How to File a Request for Records Under GRAMA
WHAT IS A GRAMA REQUEST?
WHAT CAN BE REQUESTED?
Almost all government records are subject to request, however access to some records is restricted. Upon receipt of a request the governmental entity will determine the classification and provide the records and/or a response, which may be a notice of denial. Definitions of record and governmental entity are found in GRAMA (Utah Code Section 63G-2-103(11),(22)).
WHERE SHOULD A GRAMA REQUEST BE SENT?
A person making a request must submit it to the governmental entity that maintains the desired record. So, determine which agency is most likely to have the records in which you are interested. For example, if you are seeking records about water usage, contact the appropriate municipality. If you are interested in records about water rights, contact the Water Rights Division of the Utah Department of Natural Resources.
HOW TO PREPARE AND SUBMIT A REQUEST.
The request must be in writing and must include the requester’s name, address, telephone number (if available), and a specific description of the records(s) requested (Utah Code Section 63G-2-204(1)). The easiest method to prepare and submit the request is through the Open Records Portal. You may also use an agency’s request form or a generic request form provided by the Utah State Archives.
A request can be filed in one of five ways:
- Open Records Portal
- U.S. mail
- In person
Make sure the request is specific and concise in order to help the agency quickly locate and identify the records you are requesting. No matter how you submit the request, be sure to address it to the records officer.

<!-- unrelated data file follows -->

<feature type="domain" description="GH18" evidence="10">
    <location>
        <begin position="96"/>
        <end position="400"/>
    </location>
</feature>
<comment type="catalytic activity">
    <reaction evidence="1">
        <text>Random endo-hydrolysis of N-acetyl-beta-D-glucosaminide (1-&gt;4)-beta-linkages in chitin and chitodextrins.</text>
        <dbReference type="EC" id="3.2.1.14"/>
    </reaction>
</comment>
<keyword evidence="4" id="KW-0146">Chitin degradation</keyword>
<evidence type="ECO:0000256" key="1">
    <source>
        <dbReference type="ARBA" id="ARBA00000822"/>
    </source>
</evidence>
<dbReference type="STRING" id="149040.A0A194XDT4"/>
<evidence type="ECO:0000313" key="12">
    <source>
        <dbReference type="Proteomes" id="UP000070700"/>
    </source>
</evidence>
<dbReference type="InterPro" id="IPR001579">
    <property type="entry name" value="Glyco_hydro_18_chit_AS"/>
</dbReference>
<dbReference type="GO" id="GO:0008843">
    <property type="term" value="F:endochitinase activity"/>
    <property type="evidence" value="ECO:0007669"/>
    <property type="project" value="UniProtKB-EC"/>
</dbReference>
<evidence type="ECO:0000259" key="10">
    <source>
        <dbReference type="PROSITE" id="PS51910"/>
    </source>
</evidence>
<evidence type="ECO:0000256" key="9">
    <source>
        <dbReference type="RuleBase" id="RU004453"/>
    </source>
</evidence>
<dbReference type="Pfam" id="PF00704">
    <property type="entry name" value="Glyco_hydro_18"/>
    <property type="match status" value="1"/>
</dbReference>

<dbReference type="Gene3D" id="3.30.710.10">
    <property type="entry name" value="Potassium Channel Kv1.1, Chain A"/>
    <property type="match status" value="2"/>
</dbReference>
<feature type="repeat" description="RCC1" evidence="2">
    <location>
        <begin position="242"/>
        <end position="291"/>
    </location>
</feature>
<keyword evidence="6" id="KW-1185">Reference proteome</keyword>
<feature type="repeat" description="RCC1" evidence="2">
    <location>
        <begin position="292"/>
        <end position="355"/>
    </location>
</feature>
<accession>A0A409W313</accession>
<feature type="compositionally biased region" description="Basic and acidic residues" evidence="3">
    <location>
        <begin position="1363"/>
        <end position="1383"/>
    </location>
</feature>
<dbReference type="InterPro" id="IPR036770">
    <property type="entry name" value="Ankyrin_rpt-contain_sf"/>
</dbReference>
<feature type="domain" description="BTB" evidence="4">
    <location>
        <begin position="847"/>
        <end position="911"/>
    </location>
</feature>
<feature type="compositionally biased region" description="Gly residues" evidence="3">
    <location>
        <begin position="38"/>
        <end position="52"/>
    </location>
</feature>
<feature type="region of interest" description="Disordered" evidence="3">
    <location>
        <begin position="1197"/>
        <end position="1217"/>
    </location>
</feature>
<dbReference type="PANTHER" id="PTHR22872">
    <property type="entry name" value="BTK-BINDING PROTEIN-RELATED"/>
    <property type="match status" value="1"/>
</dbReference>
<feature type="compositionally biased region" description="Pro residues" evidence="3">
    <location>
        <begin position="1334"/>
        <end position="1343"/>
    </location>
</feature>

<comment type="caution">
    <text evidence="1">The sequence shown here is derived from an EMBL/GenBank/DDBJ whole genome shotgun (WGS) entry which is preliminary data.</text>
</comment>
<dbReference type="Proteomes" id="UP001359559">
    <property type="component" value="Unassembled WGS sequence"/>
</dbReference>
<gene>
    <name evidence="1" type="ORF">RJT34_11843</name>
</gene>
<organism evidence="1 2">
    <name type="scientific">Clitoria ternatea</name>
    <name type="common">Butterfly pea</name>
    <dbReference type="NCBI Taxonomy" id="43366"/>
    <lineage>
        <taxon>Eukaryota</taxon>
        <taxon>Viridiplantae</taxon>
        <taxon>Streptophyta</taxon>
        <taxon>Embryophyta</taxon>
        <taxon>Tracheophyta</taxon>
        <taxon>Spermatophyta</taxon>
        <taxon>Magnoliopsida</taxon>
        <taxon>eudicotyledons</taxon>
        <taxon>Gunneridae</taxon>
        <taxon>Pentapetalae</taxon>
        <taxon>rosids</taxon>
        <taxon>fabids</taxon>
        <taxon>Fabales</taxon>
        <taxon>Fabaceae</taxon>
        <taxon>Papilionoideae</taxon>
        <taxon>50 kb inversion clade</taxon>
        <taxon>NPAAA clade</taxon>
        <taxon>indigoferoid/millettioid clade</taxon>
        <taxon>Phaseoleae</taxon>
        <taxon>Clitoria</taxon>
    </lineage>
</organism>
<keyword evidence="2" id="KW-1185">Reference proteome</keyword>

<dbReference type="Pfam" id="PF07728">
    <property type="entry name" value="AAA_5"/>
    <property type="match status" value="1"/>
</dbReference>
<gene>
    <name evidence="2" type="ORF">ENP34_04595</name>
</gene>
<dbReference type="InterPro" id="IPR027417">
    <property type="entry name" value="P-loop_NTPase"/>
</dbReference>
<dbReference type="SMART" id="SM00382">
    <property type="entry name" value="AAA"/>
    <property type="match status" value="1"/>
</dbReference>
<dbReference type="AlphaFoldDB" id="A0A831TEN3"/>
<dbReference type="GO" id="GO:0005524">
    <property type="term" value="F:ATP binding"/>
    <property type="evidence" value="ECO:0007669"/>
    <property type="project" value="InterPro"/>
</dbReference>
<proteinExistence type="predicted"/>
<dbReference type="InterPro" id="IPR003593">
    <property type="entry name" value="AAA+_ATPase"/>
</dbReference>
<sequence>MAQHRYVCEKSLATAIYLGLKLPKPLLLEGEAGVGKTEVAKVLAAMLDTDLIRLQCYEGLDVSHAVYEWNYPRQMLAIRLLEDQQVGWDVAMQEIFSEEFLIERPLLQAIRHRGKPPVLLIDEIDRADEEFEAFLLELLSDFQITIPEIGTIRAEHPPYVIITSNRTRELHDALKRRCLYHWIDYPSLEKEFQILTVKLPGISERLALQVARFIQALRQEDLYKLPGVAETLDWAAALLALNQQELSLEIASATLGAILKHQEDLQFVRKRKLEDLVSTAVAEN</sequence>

TO WHOM SHOULD THE REQUEST BE ADDRESSED?
Each governmental entity has a records officer who is responsible for responding to requests. Names and contact information for most records officers are listed in the Open Records Portal. Every agency, whether state or local, is required by GRAMA to appoint a records officer. This is the person to whom you should address your request.
There are several ways to find the records officer’s contact information:
- Records officer’s names are provided in the Open Records Portal. Requests submitted through the portal automatically go to the records officer.
- Records officer’s names are often provided on agency websites, and sometimes agency websites have links to the Open Records Portal or to forms that can be filled out electronically scanned and mailed.
- If no records officer’s contact information is available, simply address the request to “Agency GRAMA Responder” and send it to the agency’s main address.
HOW LONG DOES IT TAKE TO RECEIVE A RESPONSE? The law allows records officers up to ten business days to respond, but suggests that they respond as soon as reasonably possible.
WHAT ARE SUGGESTIONS FOR EFFECTIVE GRAMA REQUESTS?
- GRAMA requests are not questions. GRAMA is designed to provide access to records. It is not the place for the public to request answers to questions. For example, do not submit a GRAMA request saying, “Why didn’t my street get plowed until a day after the latest snow storm?” Instead, an effective GRAMA request would be, “I am seeking records regarding the snowplowing schedule in this municipality. In particular, I seek specific records about the snowplowing schedule for Main Street.”
- GRAMA requests may have associated fees. Filling a request is always free but governmental entities are allowed to charge fees for the actual cost of providing records. (Utah Code Section 63G-2-203)).
- Many records are available on line. More and more records are becoming available on agency websites and on the Open Records Portal. The Transparent.Utah.gov provides resources and links to state and local government annual expenses, revenue, and employee compensation The Utah Public Notice Website provides records of open and public meetings including agendas, minutes, and audio recordings.
- Retain a copy of the request. A copy of your request will be necessary if you are denied access to any records and later decide to file an appeal to the State Records Committee or to district court.
Requesters with questions or concerns may contact the records ombudsman.
Page Last Updated July 28, 2017 .